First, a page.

Measure V opponents argued that any claims it will reduce development are merely on paper, and it would actually boost traffic over what exists today by more than 120,000 trips per day.
It's not clear what will happen if the measure fails, but the city has been told twice by state officials to update the general plan. The Greenlight residents group, which supports voter control over major developments, last week announced it is endorsing City Council candidates Brenda Martin, one of four candidates for the District 1 seat, and Dolores Otting, who is challenging appointed Councilman Keith Curry in District 7.
The group opted not to endorse Councilman Dick Nichols, who won a seat in 2002 with Greenlight backing. Group spokesman Phil Arst said that as an incumbent, Nichols seemed to be in a stronger position than the other candidates, and the group only has limited resources in this campaign. A pact between the city and Orange County got two big changes Friday, when officials stripped it of two controversial items affecting Santa Ana Heights. The agreement's central point gives Newport Beach veto power over future expansion at John Wayne Airport, and that is unaffected by the changes.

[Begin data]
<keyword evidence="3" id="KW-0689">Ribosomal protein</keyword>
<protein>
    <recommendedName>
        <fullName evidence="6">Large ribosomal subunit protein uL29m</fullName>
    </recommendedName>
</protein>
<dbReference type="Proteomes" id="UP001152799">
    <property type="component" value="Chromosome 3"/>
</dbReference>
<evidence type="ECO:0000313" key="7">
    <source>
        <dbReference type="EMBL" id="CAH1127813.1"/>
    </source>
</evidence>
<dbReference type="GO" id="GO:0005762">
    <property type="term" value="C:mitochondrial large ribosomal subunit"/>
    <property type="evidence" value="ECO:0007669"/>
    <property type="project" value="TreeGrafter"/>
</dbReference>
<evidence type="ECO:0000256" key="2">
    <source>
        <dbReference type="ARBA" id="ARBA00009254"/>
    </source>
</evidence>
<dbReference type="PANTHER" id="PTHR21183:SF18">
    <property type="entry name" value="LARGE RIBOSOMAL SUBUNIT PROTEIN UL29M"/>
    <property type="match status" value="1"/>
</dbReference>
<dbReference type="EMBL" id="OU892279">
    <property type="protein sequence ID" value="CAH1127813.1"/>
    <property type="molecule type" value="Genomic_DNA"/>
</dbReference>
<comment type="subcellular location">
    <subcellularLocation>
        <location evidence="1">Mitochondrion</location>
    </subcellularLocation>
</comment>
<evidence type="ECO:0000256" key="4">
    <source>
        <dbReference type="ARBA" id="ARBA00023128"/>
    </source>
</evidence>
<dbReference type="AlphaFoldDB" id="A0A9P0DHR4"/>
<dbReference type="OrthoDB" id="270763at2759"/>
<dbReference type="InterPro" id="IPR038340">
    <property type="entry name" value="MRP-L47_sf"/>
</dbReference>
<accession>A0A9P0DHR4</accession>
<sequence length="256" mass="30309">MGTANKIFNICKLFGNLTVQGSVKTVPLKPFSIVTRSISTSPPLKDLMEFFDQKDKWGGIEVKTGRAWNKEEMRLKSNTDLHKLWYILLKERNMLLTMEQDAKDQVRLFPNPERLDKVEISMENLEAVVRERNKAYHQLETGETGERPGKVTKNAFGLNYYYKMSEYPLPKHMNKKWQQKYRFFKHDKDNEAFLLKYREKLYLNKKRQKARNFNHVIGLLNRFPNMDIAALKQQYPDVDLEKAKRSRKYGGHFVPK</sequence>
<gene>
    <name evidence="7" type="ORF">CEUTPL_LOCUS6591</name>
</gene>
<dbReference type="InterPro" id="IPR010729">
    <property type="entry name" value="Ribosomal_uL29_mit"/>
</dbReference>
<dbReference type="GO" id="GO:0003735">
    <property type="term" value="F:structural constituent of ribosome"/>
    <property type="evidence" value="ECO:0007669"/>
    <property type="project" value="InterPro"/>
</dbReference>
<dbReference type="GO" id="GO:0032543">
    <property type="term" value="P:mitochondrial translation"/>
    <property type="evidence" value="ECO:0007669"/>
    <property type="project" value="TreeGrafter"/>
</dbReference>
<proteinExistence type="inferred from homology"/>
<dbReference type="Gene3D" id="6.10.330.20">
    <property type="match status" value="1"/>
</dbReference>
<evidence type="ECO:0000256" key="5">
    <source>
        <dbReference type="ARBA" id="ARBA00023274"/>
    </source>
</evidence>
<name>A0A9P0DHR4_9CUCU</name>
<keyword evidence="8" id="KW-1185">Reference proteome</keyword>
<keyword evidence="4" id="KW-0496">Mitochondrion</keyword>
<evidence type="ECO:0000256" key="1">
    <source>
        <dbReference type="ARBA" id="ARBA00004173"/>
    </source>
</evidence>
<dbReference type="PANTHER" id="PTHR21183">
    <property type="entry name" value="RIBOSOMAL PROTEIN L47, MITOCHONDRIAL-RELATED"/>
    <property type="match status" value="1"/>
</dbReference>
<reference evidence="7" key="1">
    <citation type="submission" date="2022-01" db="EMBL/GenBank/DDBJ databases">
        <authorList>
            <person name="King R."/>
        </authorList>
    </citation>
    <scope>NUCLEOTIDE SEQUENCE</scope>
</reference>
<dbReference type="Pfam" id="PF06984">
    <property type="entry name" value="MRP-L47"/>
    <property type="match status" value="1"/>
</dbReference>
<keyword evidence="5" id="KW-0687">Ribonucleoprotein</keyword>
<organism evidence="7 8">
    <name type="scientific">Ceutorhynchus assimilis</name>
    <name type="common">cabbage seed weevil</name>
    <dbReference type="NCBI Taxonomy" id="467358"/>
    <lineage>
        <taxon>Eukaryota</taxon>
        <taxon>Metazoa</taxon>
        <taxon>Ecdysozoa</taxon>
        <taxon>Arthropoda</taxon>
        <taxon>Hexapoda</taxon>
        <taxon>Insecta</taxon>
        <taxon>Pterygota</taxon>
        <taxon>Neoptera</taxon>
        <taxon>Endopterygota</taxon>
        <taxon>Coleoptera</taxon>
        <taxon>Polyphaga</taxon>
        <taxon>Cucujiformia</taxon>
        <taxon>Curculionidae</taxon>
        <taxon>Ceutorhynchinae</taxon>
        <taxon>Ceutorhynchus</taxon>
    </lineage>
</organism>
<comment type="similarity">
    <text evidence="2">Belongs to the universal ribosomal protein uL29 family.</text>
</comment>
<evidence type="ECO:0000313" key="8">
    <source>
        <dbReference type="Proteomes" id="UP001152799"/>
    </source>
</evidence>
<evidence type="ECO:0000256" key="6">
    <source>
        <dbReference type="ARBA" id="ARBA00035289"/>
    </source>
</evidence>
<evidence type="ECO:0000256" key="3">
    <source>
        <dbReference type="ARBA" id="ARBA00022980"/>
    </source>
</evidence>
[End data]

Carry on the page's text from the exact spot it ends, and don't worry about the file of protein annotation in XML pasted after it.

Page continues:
County officials took out an item to let Newport Beach develop a park on a county-owned parcel at Mesa Drive and Birch Street, and one that would have given Newport sole jurisdiction over whether to complete a horse trail along Mesa Drive.
Supervisor Jim Silva said there was too much opposition from other board members to those items, so they were scrapped. The amended agreement goes to supervisors and the City Council on Tuesday.
Costa Mesa man charged in bank robbery